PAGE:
- “There was a first meeting with Dalli in early January and a second one in February to hand over WHO science on snus. After this meeting she [lobbyist] sounded very upset, saying the meeting was derailed and went in a very odd direction. She told us that during the meeting Dalli had explained that all arguments behind the snus ban were actually in favour of Swedish Match. Then he said that, however, as a health commissioner, his political career would be over if he lifted the ban on snus. He said, according to the feedback I got, that it would be a political suicide to lift the ban. Then he left the meeting and we were alone with a man, an entrepreneur. He was supposed to be a friend of Dalli and did not have any relationship with Swedish Match. He continued the meeting and asked why Dalli would take a suicidal political decision without gaining anything. The solution was simple: we had to pay.”
However, when Hildingsson shared this version of events with the media, Swedish Match had already been informed by OLAF that Kimberley had lied about her presence on this supposed second meeting. The second meeting between the lobbyist and Dalli had not taken place. Gabrielsson later accused OLAF of advising him to stick to an untrue story of events: “I never lied. I just said what I had been told [by OLAF]. That’s not a lie”.
OLAF has denied allegations that it asked Swedish Match to skew the evidence and the Commission has indicated that it will not pursue this any further.
Lobbying Members of European Parliament
In January 2013, Swedish Match was a keynote speaker at a Parliamentary event organised by the Brussels Network. MEPs Christofer Fjellner, Syed Kamall and Alexander Graf Lambdorff organised a meeting with tobacco as the agenda item, with Swedish Match given their version of their involvement in 'Dalligate'. On this occasion, Swedish Match also stuck to the untrue version of events regarding the number of times their lobbyist met Dalli.
Challenging the Snus Ban in Court
In 2016 Swedish Match requested a judicial review of the snus ban in the UK High Court, which was approved on 26 January 2017. The case was referred to the European Court of Justice. In its legal challenge, the tobacco company has been supported by the New Nicotine Alliance UK (NNA), who requested the Court to make its own submission to provide a “customer perspective on the ban and on the benefits that will follow if the ban is lifted”. Gerry Stimson, a vocal advocate of tobacco harm reduction, is a Board member of the NNA.
Close relationship with Swedish Politicians
In the past, Swedish Match enjoyed a good relationship with Swedish politicians, including Swedish Member of European Parliament (MEP) Christofer Fjellner, who promoted a pro-snus agenda in the European Parliament and was a vocal advocate for removing the EU ban on snus sales. Shortly before Fjellner launched a petition in 2010 to mobilise opposition to the EU snus ban, Swedish Match had two meetings with the MEP (see image 4).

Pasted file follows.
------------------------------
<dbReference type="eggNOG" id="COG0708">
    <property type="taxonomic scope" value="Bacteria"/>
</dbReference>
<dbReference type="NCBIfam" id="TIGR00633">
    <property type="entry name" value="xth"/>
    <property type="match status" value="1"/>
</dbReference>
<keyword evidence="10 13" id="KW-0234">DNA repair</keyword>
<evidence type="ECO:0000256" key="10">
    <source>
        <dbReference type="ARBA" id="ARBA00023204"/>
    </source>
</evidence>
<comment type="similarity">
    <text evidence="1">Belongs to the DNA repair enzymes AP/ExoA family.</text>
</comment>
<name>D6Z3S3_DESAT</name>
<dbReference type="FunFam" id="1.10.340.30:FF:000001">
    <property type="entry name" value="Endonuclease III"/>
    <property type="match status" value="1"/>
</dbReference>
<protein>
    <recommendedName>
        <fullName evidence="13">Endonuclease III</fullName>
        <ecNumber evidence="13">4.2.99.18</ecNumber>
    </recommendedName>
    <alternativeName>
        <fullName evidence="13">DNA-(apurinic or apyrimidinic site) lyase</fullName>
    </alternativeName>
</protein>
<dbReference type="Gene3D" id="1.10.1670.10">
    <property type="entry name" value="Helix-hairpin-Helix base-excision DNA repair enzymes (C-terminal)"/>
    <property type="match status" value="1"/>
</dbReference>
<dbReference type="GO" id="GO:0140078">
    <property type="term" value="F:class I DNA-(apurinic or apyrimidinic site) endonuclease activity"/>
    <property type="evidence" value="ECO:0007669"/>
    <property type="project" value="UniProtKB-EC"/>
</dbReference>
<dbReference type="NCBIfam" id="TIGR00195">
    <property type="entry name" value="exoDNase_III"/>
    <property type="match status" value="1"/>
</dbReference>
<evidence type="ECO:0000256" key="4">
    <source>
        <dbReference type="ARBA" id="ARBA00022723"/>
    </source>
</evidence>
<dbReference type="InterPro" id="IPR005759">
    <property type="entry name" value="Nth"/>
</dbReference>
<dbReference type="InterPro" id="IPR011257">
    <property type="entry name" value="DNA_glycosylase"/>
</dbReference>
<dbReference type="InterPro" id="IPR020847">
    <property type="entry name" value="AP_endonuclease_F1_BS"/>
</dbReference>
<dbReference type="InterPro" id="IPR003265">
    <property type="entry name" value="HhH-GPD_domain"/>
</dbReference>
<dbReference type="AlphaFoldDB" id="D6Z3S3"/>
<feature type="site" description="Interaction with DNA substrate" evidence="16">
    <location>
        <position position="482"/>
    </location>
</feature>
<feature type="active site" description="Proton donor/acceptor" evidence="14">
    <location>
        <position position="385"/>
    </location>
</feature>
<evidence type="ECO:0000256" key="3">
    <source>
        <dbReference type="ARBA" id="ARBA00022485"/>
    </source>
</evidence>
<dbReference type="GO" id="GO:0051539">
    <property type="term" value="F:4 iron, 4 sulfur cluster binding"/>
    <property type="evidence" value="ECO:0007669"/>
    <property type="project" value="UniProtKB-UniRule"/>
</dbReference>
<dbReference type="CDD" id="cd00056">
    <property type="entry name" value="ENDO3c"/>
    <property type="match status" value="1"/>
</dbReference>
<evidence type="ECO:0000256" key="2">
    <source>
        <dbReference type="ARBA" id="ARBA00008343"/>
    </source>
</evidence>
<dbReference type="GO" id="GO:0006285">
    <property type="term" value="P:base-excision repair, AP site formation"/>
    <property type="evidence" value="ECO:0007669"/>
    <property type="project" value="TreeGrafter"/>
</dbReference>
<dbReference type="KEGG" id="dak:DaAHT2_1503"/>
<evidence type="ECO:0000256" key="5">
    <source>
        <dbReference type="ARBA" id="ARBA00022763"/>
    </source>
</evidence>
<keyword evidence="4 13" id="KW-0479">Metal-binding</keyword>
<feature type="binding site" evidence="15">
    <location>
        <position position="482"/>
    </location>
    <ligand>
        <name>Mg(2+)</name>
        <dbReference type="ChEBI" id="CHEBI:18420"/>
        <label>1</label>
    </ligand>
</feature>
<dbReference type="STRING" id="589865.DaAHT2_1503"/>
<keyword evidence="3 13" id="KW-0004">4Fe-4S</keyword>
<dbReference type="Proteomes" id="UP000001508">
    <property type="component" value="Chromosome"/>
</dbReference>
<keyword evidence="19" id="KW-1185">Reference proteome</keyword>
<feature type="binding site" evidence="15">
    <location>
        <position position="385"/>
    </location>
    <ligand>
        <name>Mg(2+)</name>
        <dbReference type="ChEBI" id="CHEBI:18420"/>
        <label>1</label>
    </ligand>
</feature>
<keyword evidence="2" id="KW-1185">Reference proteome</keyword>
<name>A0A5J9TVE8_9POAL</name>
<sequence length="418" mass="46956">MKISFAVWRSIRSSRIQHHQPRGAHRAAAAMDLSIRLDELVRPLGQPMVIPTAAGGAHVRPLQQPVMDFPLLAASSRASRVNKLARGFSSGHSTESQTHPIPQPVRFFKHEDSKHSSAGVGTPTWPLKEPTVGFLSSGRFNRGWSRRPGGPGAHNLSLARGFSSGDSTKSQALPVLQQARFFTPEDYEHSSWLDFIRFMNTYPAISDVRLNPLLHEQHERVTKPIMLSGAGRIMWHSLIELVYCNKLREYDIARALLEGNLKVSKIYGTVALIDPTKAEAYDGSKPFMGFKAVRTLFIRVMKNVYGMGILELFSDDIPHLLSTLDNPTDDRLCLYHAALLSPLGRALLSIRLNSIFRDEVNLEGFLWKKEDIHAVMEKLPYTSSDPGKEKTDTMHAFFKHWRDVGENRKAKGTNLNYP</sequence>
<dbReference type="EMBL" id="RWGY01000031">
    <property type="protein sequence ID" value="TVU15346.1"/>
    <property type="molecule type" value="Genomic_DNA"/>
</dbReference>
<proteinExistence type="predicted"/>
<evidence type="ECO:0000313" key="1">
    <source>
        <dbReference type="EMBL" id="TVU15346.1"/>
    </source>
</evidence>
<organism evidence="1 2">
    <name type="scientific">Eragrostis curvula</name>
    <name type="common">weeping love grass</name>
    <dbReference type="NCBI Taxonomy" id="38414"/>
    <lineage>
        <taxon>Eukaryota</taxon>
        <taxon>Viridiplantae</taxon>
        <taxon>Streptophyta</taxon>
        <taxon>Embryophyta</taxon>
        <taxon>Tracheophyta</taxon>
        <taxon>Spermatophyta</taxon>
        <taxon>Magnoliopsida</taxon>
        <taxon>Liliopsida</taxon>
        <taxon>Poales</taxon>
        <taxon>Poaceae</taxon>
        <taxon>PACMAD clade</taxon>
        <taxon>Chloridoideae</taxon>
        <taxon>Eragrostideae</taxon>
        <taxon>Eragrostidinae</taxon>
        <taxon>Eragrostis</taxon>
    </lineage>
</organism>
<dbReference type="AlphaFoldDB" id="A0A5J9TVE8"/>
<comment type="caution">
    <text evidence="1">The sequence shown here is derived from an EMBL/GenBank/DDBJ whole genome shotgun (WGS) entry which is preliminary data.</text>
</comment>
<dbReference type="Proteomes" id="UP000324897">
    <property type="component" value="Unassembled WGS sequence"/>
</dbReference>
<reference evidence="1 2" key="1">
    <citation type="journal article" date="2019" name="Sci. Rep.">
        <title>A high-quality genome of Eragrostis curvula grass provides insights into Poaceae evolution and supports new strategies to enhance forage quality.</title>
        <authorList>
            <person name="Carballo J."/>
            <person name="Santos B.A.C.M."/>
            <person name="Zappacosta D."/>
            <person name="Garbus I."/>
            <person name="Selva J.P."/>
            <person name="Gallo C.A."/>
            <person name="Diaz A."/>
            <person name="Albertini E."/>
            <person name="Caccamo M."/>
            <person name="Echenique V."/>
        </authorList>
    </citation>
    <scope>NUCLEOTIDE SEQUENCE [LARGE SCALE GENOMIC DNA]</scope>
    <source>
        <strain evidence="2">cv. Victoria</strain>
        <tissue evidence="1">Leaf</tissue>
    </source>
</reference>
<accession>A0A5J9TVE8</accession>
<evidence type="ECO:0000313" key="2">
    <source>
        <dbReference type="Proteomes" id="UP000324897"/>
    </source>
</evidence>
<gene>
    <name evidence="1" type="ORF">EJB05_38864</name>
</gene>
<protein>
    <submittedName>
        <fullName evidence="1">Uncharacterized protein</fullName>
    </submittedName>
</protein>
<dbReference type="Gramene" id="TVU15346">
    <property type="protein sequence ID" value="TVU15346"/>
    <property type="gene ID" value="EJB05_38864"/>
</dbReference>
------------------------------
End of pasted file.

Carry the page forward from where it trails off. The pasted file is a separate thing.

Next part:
Swedish Match also claims a "close relationship between industry and government" in Sweden. Indeed, the Swedish Government supported Swedish Match's call for a removal of the EU snus ban, regarding it a violation of free trade principles rather than a public health issue, an argument first voiced by Swedish Match.
Corporate Social Responsibility (CSR): Boosting Corporate Reputation
A 2011 news article in Tobacco Control pointed to Swedish Match as an example of tobacco industry philanthropy, where positive publicity was generated with little upfront community investment. The tobacco company’s 2009 annual report revealed that “Australia [had] suffered the country’s worst wildfire disaster in a quarter of a century” and in response the tobacco company had contributed to “Emergency Relief’ by giving a “cash donation” to the Australian Salvation Army (image 5). The company stopped short of disclosing the amount of money donated.
When the authors contacted the Australian Salvation Army and asked about the size of the donation, a spokesperson for the Charity confirmed that Swedish Match had donated AU$500 (approximately £256). The donation had presented only one ten thousandth of a per cent of the company's operating profit.
Funding Science and Scientists
For several years, Swedish Match North America was a financial donor to the University of Louisville's Kentucky Research Challenge Trust Fund (also known as ‘Bucks for Brains’).
From 2005 to 2008, Swedish Match spent half a million US dollars to fund the University's Endowed Chair in Tobacco Harm Reduction held by Brad Rodu (Image 6). Rodu has been a vocal supporter of lifting the EU ban on snus.
The tobacco industry has historically used science to oppose tobacco regulation and bias public opinion in favour of the tobacco companies.
- To read more about this tactic, visit Influencing Science: Funding Scientists
Failed to Have Snus Certified as a Harm Reduction Product
In April 2015, the advisory panel of the US Food and Drug Administration (FDA) rejected Swedish Match’s application to alter the health warnings of 10 variants of its General snus and claim snus is less harmful than cigarettes.
The panel concluded that the company had not provided enough evidence to support that The Swedish Experience could be replicated in the US, and had not sufficiently tested the proposed new health warning to ensure consumers would understand it and interpret it.
In December 2016, the FDA upheld the panel’s advice although it encouraged the company to amend their application and submit more evidence to support their claims.
To read more about tobacco harm reduction, click here.
- EU Tobacco Products Directive Revision
- Swedish Match: Lobbying of EU Officials
- SMPM International
- Snus: EU Ban on Snus Sales
- Snus: Marketing to Youth
- Cigarette Companies Investing in Snus